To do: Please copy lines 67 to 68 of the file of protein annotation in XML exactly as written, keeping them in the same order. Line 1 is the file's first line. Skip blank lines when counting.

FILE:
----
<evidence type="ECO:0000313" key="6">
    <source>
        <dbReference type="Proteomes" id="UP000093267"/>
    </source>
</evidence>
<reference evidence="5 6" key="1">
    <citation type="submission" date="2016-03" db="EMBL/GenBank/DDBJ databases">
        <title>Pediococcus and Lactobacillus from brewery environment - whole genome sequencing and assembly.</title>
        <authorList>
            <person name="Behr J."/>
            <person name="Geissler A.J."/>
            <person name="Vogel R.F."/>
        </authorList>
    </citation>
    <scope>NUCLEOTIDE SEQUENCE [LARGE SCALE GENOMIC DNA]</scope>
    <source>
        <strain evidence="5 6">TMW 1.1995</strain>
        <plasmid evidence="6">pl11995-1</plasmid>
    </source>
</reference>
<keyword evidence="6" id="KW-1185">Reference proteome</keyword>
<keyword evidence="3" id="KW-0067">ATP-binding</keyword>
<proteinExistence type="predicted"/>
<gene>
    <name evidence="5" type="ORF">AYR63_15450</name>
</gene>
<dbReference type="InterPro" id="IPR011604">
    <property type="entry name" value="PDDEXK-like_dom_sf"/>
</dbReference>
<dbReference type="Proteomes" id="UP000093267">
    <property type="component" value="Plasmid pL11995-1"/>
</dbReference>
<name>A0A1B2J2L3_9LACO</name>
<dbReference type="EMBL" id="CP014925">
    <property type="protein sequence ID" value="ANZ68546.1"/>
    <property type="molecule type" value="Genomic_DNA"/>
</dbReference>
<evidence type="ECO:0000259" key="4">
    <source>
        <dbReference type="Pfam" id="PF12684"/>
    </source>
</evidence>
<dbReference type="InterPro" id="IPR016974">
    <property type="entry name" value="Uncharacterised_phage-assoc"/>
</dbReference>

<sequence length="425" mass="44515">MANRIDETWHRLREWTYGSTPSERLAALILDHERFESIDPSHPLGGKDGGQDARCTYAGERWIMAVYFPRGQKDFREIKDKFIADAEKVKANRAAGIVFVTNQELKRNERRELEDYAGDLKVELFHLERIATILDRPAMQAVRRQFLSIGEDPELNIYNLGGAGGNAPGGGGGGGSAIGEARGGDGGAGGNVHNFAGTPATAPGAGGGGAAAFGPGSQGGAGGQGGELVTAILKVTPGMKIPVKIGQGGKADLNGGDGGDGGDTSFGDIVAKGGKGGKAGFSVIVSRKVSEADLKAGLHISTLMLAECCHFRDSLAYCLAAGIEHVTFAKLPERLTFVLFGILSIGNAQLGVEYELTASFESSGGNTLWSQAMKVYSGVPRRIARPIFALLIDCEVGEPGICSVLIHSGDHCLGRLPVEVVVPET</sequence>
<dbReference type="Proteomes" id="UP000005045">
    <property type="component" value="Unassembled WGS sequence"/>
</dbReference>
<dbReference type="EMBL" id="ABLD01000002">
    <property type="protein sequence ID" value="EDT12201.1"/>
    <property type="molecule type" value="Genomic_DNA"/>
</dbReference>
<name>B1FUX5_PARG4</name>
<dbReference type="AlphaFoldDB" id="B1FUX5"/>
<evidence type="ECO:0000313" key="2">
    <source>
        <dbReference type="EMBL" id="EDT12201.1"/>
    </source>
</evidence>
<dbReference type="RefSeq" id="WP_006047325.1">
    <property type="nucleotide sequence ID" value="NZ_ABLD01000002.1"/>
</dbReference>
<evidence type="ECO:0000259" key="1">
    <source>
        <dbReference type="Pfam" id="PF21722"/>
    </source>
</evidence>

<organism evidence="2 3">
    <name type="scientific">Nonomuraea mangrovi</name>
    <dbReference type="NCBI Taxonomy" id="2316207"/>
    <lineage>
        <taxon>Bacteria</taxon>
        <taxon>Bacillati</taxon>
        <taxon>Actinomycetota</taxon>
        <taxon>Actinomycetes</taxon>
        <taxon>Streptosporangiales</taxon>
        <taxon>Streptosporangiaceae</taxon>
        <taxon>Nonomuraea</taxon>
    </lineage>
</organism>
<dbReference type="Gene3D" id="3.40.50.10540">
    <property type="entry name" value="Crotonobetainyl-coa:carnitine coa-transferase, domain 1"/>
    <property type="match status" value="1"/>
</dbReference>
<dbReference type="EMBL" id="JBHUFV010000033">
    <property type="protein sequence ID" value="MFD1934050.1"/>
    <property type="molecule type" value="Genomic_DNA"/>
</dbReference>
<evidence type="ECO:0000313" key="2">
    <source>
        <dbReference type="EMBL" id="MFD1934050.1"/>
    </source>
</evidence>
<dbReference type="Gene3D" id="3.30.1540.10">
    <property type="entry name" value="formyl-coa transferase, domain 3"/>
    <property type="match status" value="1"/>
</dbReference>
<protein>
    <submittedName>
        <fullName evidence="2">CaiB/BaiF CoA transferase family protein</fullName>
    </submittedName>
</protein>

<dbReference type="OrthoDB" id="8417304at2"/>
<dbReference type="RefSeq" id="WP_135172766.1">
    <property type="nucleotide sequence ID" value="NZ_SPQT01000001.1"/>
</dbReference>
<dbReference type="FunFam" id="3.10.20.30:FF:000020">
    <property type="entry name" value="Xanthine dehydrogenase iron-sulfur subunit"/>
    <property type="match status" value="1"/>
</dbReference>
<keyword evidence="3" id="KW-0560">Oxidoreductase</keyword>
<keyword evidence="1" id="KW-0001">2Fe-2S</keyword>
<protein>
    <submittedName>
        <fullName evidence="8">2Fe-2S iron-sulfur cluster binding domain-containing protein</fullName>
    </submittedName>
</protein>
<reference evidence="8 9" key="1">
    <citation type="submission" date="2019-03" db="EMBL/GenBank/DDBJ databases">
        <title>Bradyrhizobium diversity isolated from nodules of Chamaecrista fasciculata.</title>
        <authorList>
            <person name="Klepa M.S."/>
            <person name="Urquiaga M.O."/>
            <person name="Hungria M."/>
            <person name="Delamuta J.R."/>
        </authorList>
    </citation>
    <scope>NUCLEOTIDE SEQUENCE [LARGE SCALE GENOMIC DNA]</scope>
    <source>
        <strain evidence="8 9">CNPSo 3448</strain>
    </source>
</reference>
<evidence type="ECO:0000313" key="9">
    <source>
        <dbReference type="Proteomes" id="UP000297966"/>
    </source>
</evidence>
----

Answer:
    </source>
</evidence>